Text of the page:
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Prowise V3 2019 September
Prowise V3 2019 September

How Much Can You Afford to Help Subsidise School Trips for Families?

March 25, 2019, 11:54 GMT+1
Read in 4 minutes
  • Caroline Collins asks whether it’s practical for schools to subsidise families unable to cover the full costs of school trips...
How Much Can You Afford to Help Subsidise School Trips for Families?

With the education funding crisis showing little signs of improving, schools are increasingly having to tackle spending challenges they previously didn’t have to consider and start reviewing what they pay for. One of these will almost inevitably be the extent to which their school trips for pupils are subsidised – if at all.

Schools are only too aware of the immense benefits trips can provide for pupils, particularly those with SEND. To make these experiences possible, schools will usually have no choice but to ask parents for voluntary contributions to help cover the costs – though the voluntary nature of such revenue obviously won’t guarantee that enough money will be received overall, potentially forcing the trip to be cancelled.

A good way of calculating how much to ask parents for is to first decide how many – if indeed any – free trips each class might have, with a cap on the total cost. Once that free trip has been used, the school might then decide to use Pupil Premium money to subsidise the costs for Pupil Premium children, and divide the total expense of the trip by the number of children attending.

Most schools will hold fundraising days, or have a PTA that helps organise regular fundraising events. Using funds from those to subsidise trips is a good way of ensuring that enrichment experiences can still go ahead without having to depend on voluntary contributions. At the start of the year, identify how much you want to raise for trips over the following three terms and then look at what can be done to reach that figure.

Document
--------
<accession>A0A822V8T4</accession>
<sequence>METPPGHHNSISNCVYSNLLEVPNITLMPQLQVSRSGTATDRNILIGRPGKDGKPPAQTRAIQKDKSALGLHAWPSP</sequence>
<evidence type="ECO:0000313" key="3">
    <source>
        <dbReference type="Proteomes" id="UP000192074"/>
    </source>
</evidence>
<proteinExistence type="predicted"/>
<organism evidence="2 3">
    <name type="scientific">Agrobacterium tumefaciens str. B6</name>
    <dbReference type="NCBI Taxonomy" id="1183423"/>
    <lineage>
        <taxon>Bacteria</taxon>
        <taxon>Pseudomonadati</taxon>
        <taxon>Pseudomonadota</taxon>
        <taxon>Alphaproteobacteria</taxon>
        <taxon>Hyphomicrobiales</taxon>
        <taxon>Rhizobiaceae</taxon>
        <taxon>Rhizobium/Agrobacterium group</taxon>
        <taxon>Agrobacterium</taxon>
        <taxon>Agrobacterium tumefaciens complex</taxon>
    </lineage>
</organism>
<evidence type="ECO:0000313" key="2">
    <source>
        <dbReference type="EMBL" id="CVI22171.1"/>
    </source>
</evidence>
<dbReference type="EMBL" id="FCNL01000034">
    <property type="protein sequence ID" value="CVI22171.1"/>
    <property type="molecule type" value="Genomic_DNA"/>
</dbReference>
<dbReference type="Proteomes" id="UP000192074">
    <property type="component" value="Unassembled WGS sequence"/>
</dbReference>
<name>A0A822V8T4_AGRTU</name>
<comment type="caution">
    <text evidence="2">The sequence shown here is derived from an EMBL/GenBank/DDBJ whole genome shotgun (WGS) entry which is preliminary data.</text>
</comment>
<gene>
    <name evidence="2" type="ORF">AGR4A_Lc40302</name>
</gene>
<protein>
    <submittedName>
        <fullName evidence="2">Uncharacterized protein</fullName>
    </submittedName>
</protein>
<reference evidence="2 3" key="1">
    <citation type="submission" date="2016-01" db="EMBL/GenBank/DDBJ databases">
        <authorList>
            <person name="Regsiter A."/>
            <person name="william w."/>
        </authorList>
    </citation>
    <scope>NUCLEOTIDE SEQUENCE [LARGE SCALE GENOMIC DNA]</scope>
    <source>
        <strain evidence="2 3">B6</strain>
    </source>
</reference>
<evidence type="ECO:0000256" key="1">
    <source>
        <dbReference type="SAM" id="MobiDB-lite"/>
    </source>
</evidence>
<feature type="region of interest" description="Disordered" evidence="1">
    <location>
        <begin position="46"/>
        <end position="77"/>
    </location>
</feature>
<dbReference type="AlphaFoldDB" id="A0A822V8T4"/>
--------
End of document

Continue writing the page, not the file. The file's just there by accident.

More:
Even if some funds have been raised and some pupil places have been successfully subsidised, too often the contributions you receive just won’t be enough. When that happens, the headteacher may cancel the trip – at which point the SBM must ensure there’s a record of who’s paid what, so that refunds can be organised.

Remember that some cancellation policies incur a ‘late cancellation’ fee, which might equate to what the school would have paid for subsidising the trip in the first place. One hard and fast rule for all schools to bear in mind is that no child should be excluded from attending a trip just because their family didn’t make a contribution.

Another thing to consider is whether it might be possible to arrange an in-house visit. You could look into booking a mobile farm, for example, which all classes would be able to visit. The cost could then spread across all classes in the school rather than one, allowing the individual contributions to be lowered.

There are also lots of travelling theatre companies out there – the cost of having one class travel to a theatre performance will be roughly the same as having a travelling theatre visit the school and stage a show that all classes can see.

Finally, your visits coordinator must consider the location of venues. If a destination is sufficiently far away to warrant coach hire, they might want to seek out a similar alternative that that can be reached via public transport, which schools can sometimes access for free, as with TfL’s School Party Travel scheme.

No school likes asking parents to pay for trips, but the reality is that we can’t carry on doing what we’ve always done without making some sacrifices.

Caroline Collins is head of school business strategy and resources at Miles Coverdale Primary School.

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